Furthermore, the effects of e-consult on consult volume and patient outcomes require further investigation. Results from Dr. Cecchini and colleagues suggest that e-consult decreased in-person consult volume but significantly increased total consult volume, raising concerns that the ease of requesting an e-consult may increase the collective workload of the consultant.5 Additionally, the need for physicians to spend even more time in EMRs, reviewing, documenting, and communicating electronically, may have negative consequences: increased clerical burden, which is heavily influenced by the extensive use of EMRs, has already been identified as the top factor contributing to physician burnout.7 Finally, neither study evaluated whether more rapid access to subspecialist input or less access to face-to-face encounters had an effect on patient outcomes.
As the needs of our patients and the structure of our health care system rapidly evolves, Dr. Pai and colleagues present an exciting, promising new approach that maximizes access to nonmalignant hematology expertise. Efforts to more broadly implement and evaluate e-consult are ongoing, most notably via Project CORE, a multi-institutional effort lead by the Association of American Medical Colleges.8 This effort and others will shed further light on the role of e-consult in other health care models and how it may improve effective and efficient delivery of hematologic care.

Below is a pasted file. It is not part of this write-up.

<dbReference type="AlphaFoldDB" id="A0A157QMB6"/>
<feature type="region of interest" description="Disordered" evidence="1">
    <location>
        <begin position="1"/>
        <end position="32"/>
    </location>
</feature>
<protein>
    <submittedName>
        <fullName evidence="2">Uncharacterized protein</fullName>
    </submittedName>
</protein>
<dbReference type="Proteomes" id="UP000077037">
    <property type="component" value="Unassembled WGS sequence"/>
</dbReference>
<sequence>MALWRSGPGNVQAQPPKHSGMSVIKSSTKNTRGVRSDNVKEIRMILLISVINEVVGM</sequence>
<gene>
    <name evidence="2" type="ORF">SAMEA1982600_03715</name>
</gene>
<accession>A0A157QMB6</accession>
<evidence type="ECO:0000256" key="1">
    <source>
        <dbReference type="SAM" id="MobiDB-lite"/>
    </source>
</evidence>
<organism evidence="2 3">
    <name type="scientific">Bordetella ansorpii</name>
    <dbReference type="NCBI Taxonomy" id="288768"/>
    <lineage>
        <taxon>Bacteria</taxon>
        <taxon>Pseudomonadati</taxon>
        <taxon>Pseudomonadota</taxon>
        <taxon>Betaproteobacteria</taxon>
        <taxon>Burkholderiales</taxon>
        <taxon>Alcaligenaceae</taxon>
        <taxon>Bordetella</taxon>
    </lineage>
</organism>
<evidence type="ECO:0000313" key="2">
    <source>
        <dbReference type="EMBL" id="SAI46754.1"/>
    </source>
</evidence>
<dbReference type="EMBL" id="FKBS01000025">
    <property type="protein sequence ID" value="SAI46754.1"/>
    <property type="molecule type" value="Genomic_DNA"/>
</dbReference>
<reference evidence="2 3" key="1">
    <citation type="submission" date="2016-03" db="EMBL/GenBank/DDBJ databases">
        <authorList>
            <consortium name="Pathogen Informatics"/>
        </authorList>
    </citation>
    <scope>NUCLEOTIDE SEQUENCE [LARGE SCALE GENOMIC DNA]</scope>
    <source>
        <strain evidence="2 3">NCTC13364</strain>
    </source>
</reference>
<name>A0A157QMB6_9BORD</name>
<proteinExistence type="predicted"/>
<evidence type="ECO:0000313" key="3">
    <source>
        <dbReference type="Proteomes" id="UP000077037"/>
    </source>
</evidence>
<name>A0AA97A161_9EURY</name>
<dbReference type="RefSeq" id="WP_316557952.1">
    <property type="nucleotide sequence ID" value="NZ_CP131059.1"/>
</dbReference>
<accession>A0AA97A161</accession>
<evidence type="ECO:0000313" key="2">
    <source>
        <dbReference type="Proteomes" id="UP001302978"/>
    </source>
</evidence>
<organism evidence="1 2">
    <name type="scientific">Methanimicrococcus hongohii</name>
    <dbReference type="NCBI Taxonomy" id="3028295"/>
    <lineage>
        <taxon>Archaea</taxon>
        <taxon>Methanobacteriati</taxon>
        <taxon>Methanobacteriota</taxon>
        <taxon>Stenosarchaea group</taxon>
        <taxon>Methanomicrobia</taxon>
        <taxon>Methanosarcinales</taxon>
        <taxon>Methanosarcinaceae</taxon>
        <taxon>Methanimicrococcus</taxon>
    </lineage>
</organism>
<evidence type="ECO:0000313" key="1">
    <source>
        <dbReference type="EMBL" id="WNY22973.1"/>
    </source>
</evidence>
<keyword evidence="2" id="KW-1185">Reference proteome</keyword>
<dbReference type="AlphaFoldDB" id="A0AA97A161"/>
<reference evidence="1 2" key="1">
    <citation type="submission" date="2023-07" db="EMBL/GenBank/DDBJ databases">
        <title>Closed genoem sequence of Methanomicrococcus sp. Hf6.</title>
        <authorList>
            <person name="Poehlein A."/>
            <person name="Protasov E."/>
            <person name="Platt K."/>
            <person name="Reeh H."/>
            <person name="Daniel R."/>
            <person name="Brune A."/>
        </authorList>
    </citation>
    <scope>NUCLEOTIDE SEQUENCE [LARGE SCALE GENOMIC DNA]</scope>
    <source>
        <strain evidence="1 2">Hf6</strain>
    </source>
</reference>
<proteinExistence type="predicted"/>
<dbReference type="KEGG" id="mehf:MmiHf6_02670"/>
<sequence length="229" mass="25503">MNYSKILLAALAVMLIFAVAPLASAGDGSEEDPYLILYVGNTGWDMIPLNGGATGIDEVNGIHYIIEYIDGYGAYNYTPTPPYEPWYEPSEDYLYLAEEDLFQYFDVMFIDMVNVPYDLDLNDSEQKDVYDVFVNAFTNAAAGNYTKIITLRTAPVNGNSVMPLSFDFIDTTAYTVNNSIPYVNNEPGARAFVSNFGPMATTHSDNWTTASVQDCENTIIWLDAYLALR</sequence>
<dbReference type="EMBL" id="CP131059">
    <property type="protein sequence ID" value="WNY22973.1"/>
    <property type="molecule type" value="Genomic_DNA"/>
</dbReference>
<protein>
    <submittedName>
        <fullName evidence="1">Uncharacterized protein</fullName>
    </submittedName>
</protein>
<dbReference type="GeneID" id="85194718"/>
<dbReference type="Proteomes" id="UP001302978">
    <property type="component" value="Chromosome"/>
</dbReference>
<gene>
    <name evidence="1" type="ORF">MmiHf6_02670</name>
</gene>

Marshall AL, Jenkins S, Mikhael J, et al. Determinants of hematology-oncology trainees' postfellowship career pathways with a focus on nonmalignant hematology. Blood Adv. 2018;2:361-369.
Wallace PJ, Connell NT, Abkowitz JL. The role of hematologists in a changing United States health care system. Blood. 2015;125:2467-2470.
Vimalananda VG, Gupte G, Seraj SM, et al. Electronic consultations (e-consults) to improve access to specialty care: a systematic review and narrative synthesis. J Telemed Telecare. 2015;21:323-330.
Cecchini M, Rose MG, Wong EY, et al. The implementation of electronic hematology consults at a VA hospital. Blood. 2016;127:1610-1611.
Henry TA. 2019 CPT codes offer new paths to payment for digital medicine. AMA. 2018; Oct 17.
Final policy, payment, and quality provisions changes to the Medicare physician fee schedule for calendar year 2019. CMS. 2018; Nov 1.
Project CORE: Coordinating optimal referral experiences. AAMC.
Swensen S, Shanafelt T, Mohta NS. Leadership survey: Why physician burnout is endemic, and how health care must respond. NEJM Catalyst. 2016; Dec. 8.
Conflict of Interests
Dr. May indicated no relevant conflicts of interest. Dr. Moll has been a consultant for Janssen.
back to top